to burn with restless emulation at the names
of great heroes and conquerors. His en-
chanted island is destined soon to relapse
into a wilderness ; and in a few months we
find the beautiful and tender partner of his
bosom, whom he lately " permitted not the
winds of" summer "to visit too roughly,"
we find her shivering at midnight on the
winter banks of the Ohio, and mingling her
tears with the torrents that froze as they
fell. Yet this unfortunate man, thus de-
luded from his interest and his happiness,
thus seduced from the paths of innocence
and peace, thus confounded in the toils that
were deliberately spread for him, and over-
whelmed by the mastering spirit and genius
of another this man, thus ruined and ua-



done, and made to play a subordinate part
in this grand drama of guilt and treason,
this man is to be called the principal of-
fender, while he by whom he was thus
plunged in misery is comparatively inno-
cent, a mere accessory ! Is this treason ?
Is it law ? Is it humanity ? Sir, neither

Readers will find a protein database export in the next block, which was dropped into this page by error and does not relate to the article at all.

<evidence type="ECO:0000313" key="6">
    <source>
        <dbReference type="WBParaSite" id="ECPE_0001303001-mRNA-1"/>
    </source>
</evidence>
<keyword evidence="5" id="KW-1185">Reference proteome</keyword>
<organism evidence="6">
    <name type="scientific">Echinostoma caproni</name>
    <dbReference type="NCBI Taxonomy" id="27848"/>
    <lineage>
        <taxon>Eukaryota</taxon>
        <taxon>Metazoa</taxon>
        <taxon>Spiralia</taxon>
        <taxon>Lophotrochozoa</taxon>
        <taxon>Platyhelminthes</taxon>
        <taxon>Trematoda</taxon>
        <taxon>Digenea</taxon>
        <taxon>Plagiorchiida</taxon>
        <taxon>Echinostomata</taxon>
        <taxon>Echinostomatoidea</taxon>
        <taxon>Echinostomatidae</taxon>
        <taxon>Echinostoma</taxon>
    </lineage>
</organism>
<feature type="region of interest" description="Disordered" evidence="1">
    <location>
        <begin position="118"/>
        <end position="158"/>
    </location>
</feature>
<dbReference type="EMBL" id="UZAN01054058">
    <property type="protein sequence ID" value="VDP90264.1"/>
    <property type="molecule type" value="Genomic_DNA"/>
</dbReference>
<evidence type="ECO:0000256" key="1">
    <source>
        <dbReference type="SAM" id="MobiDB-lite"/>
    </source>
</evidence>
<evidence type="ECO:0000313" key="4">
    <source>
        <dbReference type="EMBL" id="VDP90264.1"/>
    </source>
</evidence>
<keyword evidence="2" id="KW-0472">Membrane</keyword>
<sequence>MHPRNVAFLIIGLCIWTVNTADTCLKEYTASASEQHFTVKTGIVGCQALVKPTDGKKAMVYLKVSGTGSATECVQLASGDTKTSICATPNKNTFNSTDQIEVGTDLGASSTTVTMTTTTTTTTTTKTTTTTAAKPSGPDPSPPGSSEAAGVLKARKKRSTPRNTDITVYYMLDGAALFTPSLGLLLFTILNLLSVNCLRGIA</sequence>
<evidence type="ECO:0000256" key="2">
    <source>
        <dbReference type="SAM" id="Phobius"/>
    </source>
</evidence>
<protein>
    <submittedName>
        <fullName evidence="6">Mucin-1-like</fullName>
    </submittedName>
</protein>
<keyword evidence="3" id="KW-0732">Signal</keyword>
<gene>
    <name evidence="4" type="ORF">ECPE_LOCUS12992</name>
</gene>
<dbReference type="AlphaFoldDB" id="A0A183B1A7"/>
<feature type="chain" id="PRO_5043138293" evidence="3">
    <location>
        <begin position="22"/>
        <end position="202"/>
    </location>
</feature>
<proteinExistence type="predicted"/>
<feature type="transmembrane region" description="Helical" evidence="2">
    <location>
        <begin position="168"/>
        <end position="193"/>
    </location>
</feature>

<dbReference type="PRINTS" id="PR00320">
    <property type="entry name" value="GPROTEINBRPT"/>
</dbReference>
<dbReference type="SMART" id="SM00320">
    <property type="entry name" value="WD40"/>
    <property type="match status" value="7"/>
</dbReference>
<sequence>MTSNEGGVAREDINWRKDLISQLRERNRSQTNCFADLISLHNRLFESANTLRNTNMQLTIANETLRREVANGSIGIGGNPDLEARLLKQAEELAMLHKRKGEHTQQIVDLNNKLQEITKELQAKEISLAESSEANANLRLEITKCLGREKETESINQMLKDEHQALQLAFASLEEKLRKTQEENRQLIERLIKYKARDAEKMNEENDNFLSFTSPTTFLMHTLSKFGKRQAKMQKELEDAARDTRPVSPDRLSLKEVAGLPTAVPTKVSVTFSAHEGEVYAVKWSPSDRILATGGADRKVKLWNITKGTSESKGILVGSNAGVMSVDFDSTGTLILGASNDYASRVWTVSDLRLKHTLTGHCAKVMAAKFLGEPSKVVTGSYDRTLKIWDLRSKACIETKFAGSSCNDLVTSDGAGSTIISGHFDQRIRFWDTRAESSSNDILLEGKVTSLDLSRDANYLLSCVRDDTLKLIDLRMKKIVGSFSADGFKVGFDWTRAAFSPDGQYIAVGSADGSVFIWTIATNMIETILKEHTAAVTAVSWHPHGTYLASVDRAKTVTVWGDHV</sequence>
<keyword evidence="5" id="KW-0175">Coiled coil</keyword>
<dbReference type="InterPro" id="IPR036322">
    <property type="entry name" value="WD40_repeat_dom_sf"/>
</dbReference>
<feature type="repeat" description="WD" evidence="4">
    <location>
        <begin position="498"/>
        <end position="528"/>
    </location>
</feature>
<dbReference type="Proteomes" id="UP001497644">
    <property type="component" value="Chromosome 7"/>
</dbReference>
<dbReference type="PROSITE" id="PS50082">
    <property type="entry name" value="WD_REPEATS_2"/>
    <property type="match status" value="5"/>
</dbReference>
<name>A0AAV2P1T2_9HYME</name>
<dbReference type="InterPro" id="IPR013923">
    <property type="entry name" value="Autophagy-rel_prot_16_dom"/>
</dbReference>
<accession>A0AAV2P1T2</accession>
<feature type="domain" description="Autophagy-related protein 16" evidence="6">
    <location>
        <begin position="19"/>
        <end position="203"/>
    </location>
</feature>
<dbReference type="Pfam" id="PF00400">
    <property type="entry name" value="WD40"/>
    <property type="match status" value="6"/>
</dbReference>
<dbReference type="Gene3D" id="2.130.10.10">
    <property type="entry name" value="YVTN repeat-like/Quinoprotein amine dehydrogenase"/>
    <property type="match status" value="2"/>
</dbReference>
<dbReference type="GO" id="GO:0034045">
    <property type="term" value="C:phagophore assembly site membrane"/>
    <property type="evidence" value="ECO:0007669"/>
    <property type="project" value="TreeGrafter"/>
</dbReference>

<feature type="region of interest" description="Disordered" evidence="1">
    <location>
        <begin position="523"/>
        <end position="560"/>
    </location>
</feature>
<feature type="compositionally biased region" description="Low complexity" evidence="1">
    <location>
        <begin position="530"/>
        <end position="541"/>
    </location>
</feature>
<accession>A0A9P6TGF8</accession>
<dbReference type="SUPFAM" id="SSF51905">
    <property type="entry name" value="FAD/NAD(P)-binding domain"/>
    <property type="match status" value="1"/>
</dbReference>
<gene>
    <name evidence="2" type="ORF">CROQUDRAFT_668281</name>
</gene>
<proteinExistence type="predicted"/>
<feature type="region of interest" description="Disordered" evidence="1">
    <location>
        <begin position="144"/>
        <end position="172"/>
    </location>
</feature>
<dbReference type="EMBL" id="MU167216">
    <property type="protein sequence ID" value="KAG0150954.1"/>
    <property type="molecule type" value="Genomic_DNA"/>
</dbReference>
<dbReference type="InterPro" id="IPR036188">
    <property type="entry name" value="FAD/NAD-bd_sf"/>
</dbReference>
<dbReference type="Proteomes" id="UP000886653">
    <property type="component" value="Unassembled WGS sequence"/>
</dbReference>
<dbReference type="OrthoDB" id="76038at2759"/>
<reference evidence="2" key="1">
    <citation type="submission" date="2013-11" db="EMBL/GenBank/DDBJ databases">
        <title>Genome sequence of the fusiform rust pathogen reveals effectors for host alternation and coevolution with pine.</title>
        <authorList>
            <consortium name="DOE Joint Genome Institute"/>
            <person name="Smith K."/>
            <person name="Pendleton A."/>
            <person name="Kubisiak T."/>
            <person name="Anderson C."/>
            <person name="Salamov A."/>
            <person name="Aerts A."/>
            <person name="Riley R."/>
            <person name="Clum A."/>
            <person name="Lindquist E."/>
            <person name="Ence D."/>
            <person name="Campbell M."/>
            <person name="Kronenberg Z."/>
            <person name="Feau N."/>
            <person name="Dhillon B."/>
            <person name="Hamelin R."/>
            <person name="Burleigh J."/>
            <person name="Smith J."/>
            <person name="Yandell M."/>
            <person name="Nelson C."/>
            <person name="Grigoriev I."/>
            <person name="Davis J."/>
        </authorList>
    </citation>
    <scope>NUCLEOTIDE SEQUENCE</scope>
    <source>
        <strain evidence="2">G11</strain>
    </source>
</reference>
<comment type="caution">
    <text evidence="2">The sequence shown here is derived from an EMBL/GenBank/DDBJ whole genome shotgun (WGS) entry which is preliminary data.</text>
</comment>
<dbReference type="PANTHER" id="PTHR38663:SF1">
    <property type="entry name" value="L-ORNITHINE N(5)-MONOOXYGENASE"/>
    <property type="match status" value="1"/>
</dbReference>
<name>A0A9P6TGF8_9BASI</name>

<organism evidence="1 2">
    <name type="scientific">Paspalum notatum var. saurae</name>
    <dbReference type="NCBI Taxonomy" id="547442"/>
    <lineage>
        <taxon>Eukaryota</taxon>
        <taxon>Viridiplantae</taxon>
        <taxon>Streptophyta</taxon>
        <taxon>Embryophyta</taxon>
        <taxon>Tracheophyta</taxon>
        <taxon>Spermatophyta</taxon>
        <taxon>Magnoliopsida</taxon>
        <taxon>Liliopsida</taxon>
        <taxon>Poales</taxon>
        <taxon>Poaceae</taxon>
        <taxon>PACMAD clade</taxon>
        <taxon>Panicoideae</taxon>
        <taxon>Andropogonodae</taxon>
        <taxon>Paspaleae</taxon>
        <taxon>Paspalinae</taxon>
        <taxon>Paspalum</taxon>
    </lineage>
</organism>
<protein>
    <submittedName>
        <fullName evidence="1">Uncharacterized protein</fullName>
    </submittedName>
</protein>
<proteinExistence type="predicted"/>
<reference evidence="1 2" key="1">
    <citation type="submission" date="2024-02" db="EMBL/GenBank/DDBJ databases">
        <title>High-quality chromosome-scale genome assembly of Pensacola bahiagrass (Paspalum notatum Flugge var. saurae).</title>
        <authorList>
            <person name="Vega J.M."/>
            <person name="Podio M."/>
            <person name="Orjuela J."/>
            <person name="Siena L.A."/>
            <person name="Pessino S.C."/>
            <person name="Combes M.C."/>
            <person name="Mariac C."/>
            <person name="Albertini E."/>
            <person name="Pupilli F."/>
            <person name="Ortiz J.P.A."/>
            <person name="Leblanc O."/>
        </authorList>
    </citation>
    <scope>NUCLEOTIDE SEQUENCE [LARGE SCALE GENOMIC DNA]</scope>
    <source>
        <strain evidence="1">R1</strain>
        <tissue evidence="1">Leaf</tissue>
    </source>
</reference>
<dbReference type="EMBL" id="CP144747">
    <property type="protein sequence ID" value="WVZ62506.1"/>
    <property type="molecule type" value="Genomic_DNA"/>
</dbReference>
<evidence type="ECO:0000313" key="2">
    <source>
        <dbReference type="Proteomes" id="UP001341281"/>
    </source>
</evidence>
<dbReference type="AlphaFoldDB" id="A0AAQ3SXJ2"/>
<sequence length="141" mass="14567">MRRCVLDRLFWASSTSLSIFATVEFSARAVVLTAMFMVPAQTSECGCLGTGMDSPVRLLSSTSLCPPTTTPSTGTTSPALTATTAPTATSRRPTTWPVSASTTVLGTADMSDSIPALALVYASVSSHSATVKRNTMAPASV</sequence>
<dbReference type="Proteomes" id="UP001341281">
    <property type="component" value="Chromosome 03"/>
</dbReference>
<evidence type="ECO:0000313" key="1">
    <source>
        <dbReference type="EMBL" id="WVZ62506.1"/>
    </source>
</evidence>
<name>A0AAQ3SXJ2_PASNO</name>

the human heart nor the human under-
standing will bear a perversion so mon-
strous and absurd I so shocking to the
soul 1 so revolting to reason ! Let Aaron
Burr, then, not shrink from the high desti-
nation which he has courted, and having
already ruined Blannerhassett in fortune,
character, and happiness for ever, let him
not attempt to finish the tragedy by thrust-
ing that ill-fated man between himself and


[ALEXANDER HAMILTON, an American author and
statesman, born in the island of Nevis, 1757, killed by
Aaron Burr in a duel, near New York, 1804. His father
was Scottish and his mother a Huguenot. Educated at
Columbia College, New York, he early took part in the
war of Independence, serving on Washington's staff.
Later, he studied law, was elected to Congress from New
York in 1782, and one of the most prominent members
of the Constitutional Convention of 1787. In defence of
that instrument, he wrote a large part of the papers
known as Tlie Federalist. He was President Washing-
ton's first Secretary of the Treasury ''1789-95) and author
of the funding system, which restored the public credit.
An ardent jxditician of the Federalist school, an able
advocate, and a very influential writer, his share in the
formation of our institutions, and the settlement of the
country's financial difficulties, was a highly important

Assuming it, therefore, as an established
truth, that, in cases of disunion, the several